Advancing Wisconsin’s Rural Bioeconomy

October 21, 2020, 9:00 am - noon
Online

Wisconsin’s agricultural expertise and abundant natural resources offer fertile ground for building an enhanced bioeconomy that is sustainable, resilient, and — by utilizing waste streams as feedstocks for new products — circular.

This emerging economic model based on utilization of renewable organic material has the potential to accelerate rural economic development in many ways. New technologies could transform local, renewable waste materials and non-food crops into new revenue streams for farmers and producers. Existing industries could access new markets with novel bio-based or biodegradable materials, growing their economic impact and job base. And converting organic materials into valuable products would keep excess nutrients off the landscape and out of our waterways, improving water quality and aquatic ecosystems.

Join us to learn and discuss how a circular bioeconomy can make Wisconsin and other rural communities more resilient, sustainable, and prosperous. Register here.

Agenda

9:00 am – Welcome & Introduction to the Bioeconomy

  • Mary Blanchard, WEI Associate Director, UW–Madison
  • Tim Donohue, GLBRC Director and WEI Interim Director, Ira L. Baldwin Professor of Bacteriology, UW–Madison

9:15 am – Wisconsin's changing rural economic landscape

  • Paul Mitchell, Director of the Renk Agribusiness Institute, Professor of Agricultural and Applied Economics, UW–Madison

9:35 am – Adding value to biomass and residues

  • Lignin to acetaminophen – John Ralph, Professor of Biochemistry, UW–Madison
  • Conversion of lignin to PDC, a precursor to bio-based plastic – Canan Sener, Scientist, Great Lakes Bioenergy Research Center, UW–Madison
  • Products from dairy waste – Daniel Noguera, Wisconsin Distinguished Professor of Civil and Environmental Engineering, UW–Madison
  • Products from conversion residues – Michael Thomas, Professor of Bacteriology, UW–Madison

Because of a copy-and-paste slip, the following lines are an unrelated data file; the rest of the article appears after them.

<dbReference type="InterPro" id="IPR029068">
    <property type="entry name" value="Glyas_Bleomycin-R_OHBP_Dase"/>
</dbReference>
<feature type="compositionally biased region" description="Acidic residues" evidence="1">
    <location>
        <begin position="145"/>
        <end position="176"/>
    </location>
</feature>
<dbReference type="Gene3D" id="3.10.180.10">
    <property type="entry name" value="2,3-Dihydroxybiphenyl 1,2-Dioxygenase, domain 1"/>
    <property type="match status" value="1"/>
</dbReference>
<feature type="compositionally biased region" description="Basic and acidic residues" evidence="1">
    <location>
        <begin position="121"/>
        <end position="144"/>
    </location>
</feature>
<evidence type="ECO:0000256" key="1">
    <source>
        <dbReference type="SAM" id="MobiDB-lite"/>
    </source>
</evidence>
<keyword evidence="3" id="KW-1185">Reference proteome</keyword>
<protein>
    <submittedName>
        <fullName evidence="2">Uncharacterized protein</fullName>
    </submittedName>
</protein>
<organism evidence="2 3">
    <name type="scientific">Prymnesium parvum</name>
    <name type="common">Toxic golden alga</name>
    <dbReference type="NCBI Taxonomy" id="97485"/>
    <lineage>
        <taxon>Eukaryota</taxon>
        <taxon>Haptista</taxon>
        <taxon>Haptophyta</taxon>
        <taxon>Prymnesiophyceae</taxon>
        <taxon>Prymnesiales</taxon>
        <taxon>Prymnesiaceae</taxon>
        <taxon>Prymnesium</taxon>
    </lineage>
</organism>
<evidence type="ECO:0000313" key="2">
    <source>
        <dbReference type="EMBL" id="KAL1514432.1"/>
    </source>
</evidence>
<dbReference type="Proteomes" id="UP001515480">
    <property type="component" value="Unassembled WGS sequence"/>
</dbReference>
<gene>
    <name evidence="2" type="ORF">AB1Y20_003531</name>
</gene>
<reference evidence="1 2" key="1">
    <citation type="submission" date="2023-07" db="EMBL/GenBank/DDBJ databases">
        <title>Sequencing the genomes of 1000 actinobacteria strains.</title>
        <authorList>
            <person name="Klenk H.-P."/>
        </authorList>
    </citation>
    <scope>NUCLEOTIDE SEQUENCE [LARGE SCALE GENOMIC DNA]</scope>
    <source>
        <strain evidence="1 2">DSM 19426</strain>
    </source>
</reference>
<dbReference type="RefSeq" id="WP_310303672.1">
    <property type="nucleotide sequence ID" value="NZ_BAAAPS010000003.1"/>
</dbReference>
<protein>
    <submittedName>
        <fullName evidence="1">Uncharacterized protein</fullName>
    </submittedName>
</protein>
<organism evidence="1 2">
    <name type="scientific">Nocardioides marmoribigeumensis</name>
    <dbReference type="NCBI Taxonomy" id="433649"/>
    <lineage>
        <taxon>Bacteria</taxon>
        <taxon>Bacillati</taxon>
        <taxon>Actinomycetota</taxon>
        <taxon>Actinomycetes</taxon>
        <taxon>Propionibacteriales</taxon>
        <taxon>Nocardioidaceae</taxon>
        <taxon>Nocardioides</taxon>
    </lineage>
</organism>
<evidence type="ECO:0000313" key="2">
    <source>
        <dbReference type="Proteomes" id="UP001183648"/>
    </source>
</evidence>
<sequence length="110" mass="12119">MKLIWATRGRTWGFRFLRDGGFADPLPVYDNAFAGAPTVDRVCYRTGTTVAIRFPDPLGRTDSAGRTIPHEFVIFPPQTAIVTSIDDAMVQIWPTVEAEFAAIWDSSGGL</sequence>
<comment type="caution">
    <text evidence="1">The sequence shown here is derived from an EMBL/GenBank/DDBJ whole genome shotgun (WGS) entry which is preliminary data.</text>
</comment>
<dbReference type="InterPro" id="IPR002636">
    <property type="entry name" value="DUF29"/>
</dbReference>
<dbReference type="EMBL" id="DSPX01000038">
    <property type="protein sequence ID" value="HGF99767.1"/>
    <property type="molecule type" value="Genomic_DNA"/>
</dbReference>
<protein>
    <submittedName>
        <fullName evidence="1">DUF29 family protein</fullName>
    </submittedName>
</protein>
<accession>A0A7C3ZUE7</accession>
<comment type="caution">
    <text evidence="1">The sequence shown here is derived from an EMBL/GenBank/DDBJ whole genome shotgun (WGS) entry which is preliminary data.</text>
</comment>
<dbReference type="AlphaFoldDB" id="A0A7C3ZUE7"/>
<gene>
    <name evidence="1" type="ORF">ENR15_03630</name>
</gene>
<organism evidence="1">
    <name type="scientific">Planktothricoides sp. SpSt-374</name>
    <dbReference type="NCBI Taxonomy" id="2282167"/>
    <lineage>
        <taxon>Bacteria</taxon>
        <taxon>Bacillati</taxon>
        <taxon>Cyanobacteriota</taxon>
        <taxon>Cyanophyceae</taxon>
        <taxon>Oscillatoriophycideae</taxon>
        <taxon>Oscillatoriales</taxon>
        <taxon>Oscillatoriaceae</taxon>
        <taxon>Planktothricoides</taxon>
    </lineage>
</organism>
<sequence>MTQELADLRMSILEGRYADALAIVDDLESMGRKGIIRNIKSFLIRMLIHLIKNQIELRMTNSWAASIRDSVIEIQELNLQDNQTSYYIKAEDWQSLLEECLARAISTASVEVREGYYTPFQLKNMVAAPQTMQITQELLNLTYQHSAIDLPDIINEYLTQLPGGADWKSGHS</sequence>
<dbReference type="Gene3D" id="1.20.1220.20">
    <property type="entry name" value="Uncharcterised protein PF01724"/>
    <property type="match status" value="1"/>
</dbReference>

• Pyran – Kevin Barnett, Co-founder, Pyran

10:00 am – Systems approach to the bioeconomy supply chain and organic waste management

  • Victor Zavala, Baldovin-DaPra Associate Professor of Chemical & Biological Engineering, UW–Madison

10:25 am – Break

10:30 am – Systems-level considerations for distributed production of fuels, chemicals, and other products

  • Christos Maravelias, Anderson Family Professor in Energy and the Environment Professor of Chemical and Biological Engineering, Princeton University

10:45 am – Panel: Perspectives on the bioeconomy, rural economic development, and the potential impact for Wisconsin

  • Moderator:
  • Panelists:
    • Adam Brock, Director of Food Safety, Quality, and Regulatory Compliance, Dairy Farmers of Wisconsin
    • Steve Dvorak, President, DVO, Inc.
    • Steven Deller, Professor of Agricultural & Applied Economics, UW–Madison
    • Frank Frassetto, State Director of USDA Rural Development in Wisconsin

11:30 am – Leveraging bio-based products to bolster the Oneida Nation economy

11:45 am – Environmental Impacts and Sustainability Implications of Struvite Recovery

  • Andrea Hicks, Assistant Professor of Civil and Environmental Engineering, UW–Madison

12:00 pm – Concluding remarks and adjourn

More Information

Registration

IN2 Innovation Incubator

IN2's logoThis event is supported in part by a grant from IN2 Innovation Incubator funded by the Wells Fargo Foundation. IN2 collaborates with the U.S. Department of Energy National Renewable Energy Laboratory (NREL) and the Donald Danforth Plant Science Center (Danforth Center) in its support of new energy and agricultural-related innovations.

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